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Author: Ben Bucksch. Please do not change this doc without checking with the author.

This page is the authorative specification of the config file that the Mozilla ISPDB and config services at ISPs return.

It is XML, with a clearly defined format, to be stable and usable by other mail clients, too. Update Aug 2010: In fact, Evolution and KMail and Kontact now use it, too.



<?xml version="1.0"?>
<clientConfig version="1.1">
    <emailProvider id="">

      <displayName>Google Mail</displayName>

      <incomingServer type="pop3">
           <!-- "plain": no encryption
                "SSL": SSL 3 or TLS 1 on SSL-specific port
                "STARTTLS": on normal plain port and mandatory upgrade to TLS via STARTTLS
            <!-- "password-cleartext",
                 "plain" (deprecated):
                          Send password in the clear
                          (dangerous, if SSL isn't used either).
                          AUTH PLAIN, LOGIN or protocol-native login.
                 "secure" (deprecated):
                           A secure encrypted password mechanism.
                           Can be CRAM-MD5 or DIGEST-MD5. Not NTLM.
                           Use NTLM (or NTLMv2 or successors),
                           the Windows login mechanism.
                           Use Kerberos / GSSAPI,
                           a single-signon mechanism used for big sites.
                           The server recognizes this user based on the IP address.
                           No authentication needed, the server will require no username nor password.
                           On the SSL/TLS layer, the server requests a client certificate and the client sends one (possibly after letting the user select/confirm one), if available. (Not yet supported by Thunderbird)
                           No authentication
                  Compatibility note: Thunderbird 3.0 accepts only "plain" and "secure". It will ignore the whole XML file, if other values are given. -->
            <!-- remove the following and leave to client/user? -->
            <!-- only for servers which don't allow checks more often -->
            <checkInterval minutes="15"/><!-- not yet supported -->
         <password>optional: the user's password</password>

      <outgoingServer type="smtp">
         <socketType>STARTTLS</socketType> <!-- see above -->
         <username>%EMAILLOCALPART%</username> <!-- if smtp-auth -->
            <!-- smtp-auth (RFC 2554, 4954) or other auth mechanism.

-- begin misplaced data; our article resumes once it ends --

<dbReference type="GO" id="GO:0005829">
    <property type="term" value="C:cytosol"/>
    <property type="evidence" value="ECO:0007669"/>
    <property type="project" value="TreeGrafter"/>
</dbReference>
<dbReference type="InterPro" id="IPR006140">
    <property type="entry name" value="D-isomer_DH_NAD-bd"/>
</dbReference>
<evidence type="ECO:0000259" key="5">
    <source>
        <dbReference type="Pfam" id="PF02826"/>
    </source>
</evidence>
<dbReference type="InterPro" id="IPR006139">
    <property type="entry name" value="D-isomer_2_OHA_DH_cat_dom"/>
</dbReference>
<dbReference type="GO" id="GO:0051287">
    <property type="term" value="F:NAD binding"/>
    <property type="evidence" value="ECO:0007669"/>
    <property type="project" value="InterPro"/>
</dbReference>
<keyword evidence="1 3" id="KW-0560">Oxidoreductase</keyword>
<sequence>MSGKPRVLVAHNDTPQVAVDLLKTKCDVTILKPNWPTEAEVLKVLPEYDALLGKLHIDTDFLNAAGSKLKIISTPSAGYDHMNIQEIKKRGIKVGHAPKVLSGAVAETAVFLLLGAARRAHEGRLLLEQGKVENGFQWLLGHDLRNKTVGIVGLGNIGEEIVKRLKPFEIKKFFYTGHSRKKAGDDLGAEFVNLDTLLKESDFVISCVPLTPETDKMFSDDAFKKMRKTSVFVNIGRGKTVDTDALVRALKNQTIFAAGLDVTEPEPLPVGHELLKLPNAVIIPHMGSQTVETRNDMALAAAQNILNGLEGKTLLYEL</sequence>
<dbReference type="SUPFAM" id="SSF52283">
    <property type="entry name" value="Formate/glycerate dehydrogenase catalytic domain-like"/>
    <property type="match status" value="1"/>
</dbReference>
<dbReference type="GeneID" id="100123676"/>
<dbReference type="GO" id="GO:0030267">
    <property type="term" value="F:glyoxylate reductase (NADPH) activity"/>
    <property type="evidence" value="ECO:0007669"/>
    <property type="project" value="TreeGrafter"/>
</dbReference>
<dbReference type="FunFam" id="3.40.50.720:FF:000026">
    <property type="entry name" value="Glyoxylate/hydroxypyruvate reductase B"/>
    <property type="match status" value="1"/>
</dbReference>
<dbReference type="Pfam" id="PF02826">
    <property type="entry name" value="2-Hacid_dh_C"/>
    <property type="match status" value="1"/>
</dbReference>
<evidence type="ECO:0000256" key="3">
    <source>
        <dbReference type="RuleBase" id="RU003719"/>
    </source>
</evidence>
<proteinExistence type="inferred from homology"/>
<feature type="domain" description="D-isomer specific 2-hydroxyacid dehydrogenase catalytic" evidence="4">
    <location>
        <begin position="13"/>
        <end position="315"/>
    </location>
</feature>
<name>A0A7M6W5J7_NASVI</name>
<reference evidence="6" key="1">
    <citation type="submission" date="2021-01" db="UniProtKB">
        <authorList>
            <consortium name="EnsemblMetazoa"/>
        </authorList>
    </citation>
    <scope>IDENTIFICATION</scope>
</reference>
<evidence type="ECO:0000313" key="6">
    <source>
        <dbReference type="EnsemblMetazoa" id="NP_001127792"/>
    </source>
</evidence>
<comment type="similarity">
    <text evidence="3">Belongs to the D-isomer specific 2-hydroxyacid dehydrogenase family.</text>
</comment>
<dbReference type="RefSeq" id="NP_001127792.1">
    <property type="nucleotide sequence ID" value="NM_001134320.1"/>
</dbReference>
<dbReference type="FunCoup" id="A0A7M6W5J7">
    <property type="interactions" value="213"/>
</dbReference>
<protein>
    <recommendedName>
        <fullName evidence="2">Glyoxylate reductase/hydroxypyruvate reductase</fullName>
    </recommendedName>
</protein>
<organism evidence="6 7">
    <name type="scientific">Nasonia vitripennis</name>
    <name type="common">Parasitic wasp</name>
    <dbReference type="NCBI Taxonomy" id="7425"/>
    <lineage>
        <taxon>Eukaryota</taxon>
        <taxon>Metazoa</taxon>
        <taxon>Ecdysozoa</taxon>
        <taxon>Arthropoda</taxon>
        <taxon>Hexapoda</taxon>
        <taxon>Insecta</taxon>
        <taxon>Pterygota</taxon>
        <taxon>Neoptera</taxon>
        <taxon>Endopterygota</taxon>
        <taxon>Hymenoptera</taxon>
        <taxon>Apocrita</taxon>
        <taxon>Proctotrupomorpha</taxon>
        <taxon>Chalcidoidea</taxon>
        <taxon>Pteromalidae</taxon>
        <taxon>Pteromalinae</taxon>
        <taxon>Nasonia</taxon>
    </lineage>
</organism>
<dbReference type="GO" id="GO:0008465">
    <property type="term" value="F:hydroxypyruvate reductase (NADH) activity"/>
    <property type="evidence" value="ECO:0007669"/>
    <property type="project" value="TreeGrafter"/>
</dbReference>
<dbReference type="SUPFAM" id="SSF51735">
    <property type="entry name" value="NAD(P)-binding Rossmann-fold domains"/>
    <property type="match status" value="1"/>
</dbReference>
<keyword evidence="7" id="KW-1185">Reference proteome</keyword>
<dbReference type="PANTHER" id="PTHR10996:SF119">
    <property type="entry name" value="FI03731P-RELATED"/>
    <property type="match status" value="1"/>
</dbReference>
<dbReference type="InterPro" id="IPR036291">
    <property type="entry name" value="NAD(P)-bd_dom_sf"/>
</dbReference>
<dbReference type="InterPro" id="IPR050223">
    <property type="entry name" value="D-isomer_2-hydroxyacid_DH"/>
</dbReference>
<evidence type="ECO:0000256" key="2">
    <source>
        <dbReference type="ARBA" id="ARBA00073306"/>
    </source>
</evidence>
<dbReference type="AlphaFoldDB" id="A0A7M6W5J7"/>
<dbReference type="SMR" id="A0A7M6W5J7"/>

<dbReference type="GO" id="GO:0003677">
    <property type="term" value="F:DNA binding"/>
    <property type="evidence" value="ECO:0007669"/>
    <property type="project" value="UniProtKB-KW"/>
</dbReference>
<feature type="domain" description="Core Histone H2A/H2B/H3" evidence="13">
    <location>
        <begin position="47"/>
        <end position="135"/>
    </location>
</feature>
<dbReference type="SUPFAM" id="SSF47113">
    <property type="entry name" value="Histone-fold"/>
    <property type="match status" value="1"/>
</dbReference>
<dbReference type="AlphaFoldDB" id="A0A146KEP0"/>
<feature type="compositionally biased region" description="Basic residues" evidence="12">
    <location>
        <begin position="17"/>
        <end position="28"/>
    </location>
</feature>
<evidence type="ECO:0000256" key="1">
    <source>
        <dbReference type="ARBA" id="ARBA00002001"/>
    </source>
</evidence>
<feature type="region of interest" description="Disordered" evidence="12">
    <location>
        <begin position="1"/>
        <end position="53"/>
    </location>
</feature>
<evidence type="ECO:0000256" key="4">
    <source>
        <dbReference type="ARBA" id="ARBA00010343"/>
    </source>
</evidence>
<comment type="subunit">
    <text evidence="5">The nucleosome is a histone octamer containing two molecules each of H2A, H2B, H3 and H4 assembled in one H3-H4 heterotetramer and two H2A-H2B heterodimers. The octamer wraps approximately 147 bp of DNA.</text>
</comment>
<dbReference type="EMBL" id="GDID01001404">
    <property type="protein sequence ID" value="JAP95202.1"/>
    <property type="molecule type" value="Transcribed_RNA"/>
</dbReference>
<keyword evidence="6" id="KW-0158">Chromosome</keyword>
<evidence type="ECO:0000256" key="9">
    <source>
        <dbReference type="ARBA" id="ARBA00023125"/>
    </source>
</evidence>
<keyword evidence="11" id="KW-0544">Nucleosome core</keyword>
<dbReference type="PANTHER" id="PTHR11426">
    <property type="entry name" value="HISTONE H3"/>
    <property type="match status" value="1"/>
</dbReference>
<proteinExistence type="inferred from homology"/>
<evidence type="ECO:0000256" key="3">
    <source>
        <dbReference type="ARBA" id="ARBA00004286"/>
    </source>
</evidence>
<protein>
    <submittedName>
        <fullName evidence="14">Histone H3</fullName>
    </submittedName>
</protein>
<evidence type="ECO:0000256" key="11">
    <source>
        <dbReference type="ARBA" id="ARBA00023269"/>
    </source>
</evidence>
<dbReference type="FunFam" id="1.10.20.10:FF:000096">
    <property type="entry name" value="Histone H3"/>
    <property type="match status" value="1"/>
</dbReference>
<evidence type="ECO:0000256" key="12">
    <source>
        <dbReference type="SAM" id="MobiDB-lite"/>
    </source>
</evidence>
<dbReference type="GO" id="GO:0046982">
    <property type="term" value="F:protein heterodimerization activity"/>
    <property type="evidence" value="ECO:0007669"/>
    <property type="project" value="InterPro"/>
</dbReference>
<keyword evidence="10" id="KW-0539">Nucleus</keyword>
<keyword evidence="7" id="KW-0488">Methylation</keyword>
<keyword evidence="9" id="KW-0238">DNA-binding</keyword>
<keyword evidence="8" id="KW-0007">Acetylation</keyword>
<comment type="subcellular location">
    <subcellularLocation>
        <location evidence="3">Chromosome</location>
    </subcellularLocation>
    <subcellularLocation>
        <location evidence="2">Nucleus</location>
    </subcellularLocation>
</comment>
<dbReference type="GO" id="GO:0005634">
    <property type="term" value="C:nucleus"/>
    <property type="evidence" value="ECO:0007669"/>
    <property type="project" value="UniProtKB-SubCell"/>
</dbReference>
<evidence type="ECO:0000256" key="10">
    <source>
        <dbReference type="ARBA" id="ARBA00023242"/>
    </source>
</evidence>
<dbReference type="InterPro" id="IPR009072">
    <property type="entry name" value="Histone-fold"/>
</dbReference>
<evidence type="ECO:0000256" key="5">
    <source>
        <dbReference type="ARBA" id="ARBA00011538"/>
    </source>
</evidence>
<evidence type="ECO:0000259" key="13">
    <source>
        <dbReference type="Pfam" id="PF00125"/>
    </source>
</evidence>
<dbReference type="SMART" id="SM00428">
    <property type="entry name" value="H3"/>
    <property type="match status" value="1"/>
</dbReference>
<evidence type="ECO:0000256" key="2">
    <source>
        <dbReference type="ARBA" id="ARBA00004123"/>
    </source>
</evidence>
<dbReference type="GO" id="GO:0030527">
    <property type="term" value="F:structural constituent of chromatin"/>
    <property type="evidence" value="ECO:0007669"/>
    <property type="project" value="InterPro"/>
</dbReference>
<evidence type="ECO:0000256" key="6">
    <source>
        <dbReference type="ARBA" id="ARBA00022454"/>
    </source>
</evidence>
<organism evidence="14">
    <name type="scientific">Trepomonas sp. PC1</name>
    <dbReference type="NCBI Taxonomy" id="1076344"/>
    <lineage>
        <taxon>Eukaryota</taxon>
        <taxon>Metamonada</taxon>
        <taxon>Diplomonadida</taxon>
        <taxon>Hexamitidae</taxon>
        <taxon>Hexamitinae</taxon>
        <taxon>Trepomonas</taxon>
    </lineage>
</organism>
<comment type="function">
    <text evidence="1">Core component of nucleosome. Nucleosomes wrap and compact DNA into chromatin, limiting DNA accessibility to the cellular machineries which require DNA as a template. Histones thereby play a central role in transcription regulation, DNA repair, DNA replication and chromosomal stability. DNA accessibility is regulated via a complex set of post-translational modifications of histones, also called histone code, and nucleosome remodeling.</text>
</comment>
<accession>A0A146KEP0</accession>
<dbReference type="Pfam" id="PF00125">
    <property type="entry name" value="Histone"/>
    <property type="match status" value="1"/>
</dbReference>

For values, see incoming.
                 Additional options here:
                     authenticate to incoming mail server first
                     before contacting the smtp server.
                  Compatibility note: Thunderbird 3.0 accepts only "plain",
                  "secure", "none", and "smtp-after-pop".
                  It will ignore the whole XML file, if other values are given.
            <!-- If the server makes some additional requirements beyond
                 "client-IP-address": The server is only reachable or works,
                     if the user is in a certain IP network, e.g.
                     the dialed into the ISP's network (DSL, cable, modem) or
                     connected to a company network.
                     Note: <authentication>client-IP-address</>
                     means that you may use the server without any auth.
                     <authentication>password-cleartext</> *and*
                     <restriction>client-IP-address</> means that you need to
                     be in the correct IP network *and* (should) authenticate.
                     Servers which do that are highly discouraged and
                     should be avoided, see {{bug|556267}}.
                Not yet implemented. Spec (element name?) up to change.
         <!-- remove the following and leave to client/user? -->
         <password>optional: the user's password</password>

         <!-- needed? -->
         <!-- We don't want Verizon setting "Organization: Verizon"
              for its customers -->

      <!-- see description. Not yet supported, see bug 564043. -->
      <inputField key="USERNAME" label="Screen name"></inputField>
      <inputField key="GRANDMA" label="Grandma">Elise Bauer</inputField>

      <!-- Add this only when users (who already have an account) have to
           do something manually before the account can work with IMAP/POP or SSL.
           Note: Per XML, & (ampersand) needs to be escaped to & a m p ;
           (without spaces).
           Not yet implemented, see bug 586364. -->
           <instruction>Check 'Enable IMAP and POP' in Google settings page</instruction>
           <instruction lang="de">Schalten Sie 'IMAP und POP aktivieren' auf der Google Einstellungs-Seite an</instruction>

      <!-- A page where the ISP describes the configuration.
           This is purely informational and currently mainly for
           maintenance of the files and not used by the client at all.
           Note that we do not necessarily use exactly the config suggested
           by the ISP, e.g. when they don't recommend SSL, but it's available,
           we will configure SSL.
           The text content should contains a description in the native
           language of the ISP (customers), and a short English description,
           mostly for us.
      <documentation url="">
         <descr lang="en">Configure Thunderbird 2.0 for IMAP</descr>
         <descr lang="de">Thunderbird 2.0 mit IMAP konfigurieren</descr>


    <!-- This allows to access the webmail service of the provider.
         The URLs are loaded into a standard webbrowser for the user.
         Specifying this is optional. -->